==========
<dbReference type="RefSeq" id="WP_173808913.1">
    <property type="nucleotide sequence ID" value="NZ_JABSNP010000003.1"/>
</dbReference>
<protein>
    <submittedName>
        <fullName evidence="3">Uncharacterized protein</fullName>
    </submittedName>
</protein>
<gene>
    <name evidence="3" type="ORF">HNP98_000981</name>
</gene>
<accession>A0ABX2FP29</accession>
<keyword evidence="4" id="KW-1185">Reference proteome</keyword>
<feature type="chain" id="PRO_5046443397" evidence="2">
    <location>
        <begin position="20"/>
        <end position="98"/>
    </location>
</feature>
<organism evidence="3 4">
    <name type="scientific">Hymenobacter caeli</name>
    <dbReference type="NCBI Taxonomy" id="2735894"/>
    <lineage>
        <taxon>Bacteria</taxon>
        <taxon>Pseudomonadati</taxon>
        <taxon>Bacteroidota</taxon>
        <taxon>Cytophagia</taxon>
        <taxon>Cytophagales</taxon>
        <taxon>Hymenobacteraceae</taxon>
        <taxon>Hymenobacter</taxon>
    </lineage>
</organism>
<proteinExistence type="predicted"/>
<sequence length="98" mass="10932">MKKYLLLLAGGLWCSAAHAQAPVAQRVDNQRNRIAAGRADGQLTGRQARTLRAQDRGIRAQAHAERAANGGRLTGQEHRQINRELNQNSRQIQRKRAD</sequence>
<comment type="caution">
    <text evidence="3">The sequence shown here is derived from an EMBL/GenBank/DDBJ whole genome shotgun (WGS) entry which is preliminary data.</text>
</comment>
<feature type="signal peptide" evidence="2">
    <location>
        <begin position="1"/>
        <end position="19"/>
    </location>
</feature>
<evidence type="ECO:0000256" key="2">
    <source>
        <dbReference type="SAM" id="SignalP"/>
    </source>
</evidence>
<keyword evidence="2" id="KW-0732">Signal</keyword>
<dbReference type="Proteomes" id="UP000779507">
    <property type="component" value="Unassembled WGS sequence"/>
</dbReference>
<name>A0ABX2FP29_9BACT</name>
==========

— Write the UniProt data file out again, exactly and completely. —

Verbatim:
<dbReference type="RefSeq" id="WP_173808913.1">
    <property type="nucleotide sequence ID" value="NZ_JABSNP010000003.1"/>
</dbReference>
<protein>
    <submittedName>
        <fullName evidence="3">Uncharacterized protein</fullName>
    </submittedName>
</protein>
<gene>
    <name evidence="3" type="ORF">HNP98_000981</name>
</gene>
<accession>A0ABX2FP29</accession>
<keyword evidence="4" id="KW-1185">Reference proteome</keyword>
<feature type="chain" id="PRO_5046443397" evidence="2">
    <location>
        <begin position="20"/>
        <end position="98"/>
    </location>
</feature>
<organism evidence="3 4">
    <name type="scientific">Hymenobacter caeli</name>
    <dbReference type="NCBI Taxonomy" id="2735894"/>
    <lineage>
        <taxon>Bacteria</taxon>
        <taxon>Pseudomonadati</taxon>
        <taxon>Bacteroidota</taxon>
        <taxon>Cytophagia</taxon>
        <taxon>Cytophagales</taxon>
        <taxon>Hymenobacteraceae</taxon>
        <taxon>Hymenobacter</taxon>
    </lineage>
</organism>
<proteinExistence type="predicted"/>
<sequence length="98" mass="10932">MKKYLLLLAGGLWCSAAHAQAPVAQRVDNQRNRIAAGRADGQLTGRQARTLRAQDRGIRAQAHAERAANGGRLTGQEHRQINRELNQNSRQIQRKRAD</sequence>
<comment type="caution">
    <text evidence="3">The sequence shown here is derived from an EMBL/GenBank/DDBJ whole genome shotgun (WGS) entry which is preliminary data.</text>
</comment>
<feature type="signal peptide" evidence="2">
    <location>
        <begin position="1"/>
        <end position="19"/>
    </location>
</feature>
<evidence type="ECO:0000256" key="2">
    <source>
        <dbReference type="SAM" id="SignalP"/>
    </source>
</evidence>
<keyword evidence="2" id="KW-0732">Signal</keyword>
<dbReference type="Proteomes" id="UP000779507">
    <property type="component" value="Unassembled WGS sequence"/>
</dbReference>
<name>A0ABX2FP29_9BACT</name>